I’ve lived in or around Albuquerque most of my life. I grew up here, raised my children here, and as the state representative for House District 21, I’ve seen my wonderful quirky city from every angle. Still, I’ll never forget the first time I saw it, from the top of the Sandia Mountains.
I was 9 years old and a member of Girl Scout Troop No. 570. Our troop and chaperones set out early one weekend to hike the La Luz Trail to the highest point of the Sandia Mountains. It was the first time hiking for most of us, and we were enchanted by the ponderosa pines, excited – and a little scared – by the rocky, winding path, and surprised by the old twisted juniper jutting out of the middle of the trail. Most of all, we were awestruck the first time we saw Albuquerque from the top of the mountain.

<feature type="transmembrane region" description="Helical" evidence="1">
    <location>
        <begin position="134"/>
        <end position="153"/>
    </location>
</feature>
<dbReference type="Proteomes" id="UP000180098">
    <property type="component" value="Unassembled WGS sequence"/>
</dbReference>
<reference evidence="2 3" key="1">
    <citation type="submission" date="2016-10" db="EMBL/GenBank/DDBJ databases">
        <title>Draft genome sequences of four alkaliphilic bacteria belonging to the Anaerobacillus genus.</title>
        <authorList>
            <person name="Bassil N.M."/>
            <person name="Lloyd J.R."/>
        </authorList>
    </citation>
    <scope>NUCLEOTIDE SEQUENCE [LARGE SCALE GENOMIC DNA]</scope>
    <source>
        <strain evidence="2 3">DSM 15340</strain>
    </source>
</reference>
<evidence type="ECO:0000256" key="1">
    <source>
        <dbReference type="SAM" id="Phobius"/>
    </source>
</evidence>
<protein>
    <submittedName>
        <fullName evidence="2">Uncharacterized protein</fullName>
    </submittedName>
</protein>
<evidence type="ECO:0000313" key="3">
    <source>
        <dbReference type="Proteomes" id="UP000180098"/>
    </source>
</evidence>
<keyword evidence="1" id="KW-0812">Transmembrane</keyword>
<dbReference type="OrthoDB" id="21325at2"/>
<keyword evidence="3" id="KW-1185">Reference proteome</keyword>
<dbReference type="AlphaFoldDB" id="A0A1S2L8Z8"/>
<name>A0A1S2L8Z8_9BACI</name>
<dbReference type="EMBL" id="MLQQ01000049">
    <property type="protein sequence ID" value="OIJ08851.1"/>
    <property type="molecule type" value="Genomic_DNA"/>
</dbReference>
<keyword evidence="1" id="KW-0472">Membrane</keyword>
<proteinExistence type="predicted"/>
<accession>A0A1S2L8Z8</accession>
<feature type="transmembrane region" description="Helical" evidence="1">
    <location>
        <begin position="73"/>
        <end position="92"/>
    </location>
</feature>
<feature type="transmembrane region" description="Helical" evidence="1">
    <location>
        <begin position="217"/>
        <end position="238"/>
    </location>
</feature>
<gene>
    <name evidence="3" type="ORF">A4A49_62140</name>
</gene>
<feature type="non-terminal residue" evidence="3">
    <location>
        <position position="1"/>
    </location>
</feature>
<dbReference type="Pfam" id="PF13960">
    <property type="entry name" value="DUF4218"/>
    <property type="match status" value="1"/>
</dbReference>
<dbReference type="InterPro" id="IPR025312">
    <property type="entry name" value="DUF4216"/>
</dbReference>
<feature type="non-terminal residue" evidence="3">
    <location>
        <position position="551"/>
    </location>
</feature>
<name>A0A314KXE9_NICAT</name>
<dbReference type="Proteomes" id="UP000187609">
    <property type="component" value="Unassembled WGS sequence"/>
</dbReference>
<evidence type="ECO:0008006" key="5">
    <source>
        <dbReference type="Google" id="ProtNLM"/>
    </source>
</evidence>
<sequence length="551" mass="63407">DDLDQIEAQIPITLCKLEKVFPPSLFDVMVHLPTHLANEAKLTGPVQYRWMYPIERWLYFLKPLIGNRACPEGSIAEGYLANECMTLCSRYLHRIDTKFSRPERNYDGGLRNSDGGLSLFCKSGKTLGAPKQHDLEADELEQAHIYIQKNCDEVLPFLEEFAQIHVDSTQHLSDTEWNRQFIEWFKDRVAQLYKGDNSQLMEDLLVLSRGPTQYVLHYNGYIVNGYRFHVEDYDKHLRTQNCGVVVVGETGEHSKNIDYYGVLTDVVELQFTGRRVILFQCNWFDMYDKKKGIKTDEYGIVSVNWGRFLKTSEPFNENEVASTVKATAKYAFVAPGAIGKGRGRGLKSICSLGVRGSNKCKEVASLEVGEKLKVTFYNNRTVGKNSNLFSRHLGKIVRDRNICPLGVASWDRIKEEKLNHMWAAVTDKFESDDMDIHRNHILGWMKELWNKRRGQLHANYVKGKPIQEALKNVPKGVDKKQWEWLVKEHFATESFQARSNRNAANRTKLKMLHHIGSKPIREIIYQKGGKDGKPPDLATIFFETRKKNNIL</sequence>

My memories of that weekend are similar to the memories of thousands of New Mexico residents lucky enough to have experienced public lands, many of which are protected by the Land and Water Conservation Fund (LWCF). The Sandia Foothills are just one of 84 LWCF grant projects in Bernalillo County alone, but the fund doesn’t just protect the grand open spaces outside the city.
The LWCF, since its inception, has funded playgrounds, pools and city parks across the nation. Phil Chacon Park, one of my favorites in my own district, was made possible with financial backing from the LWCF.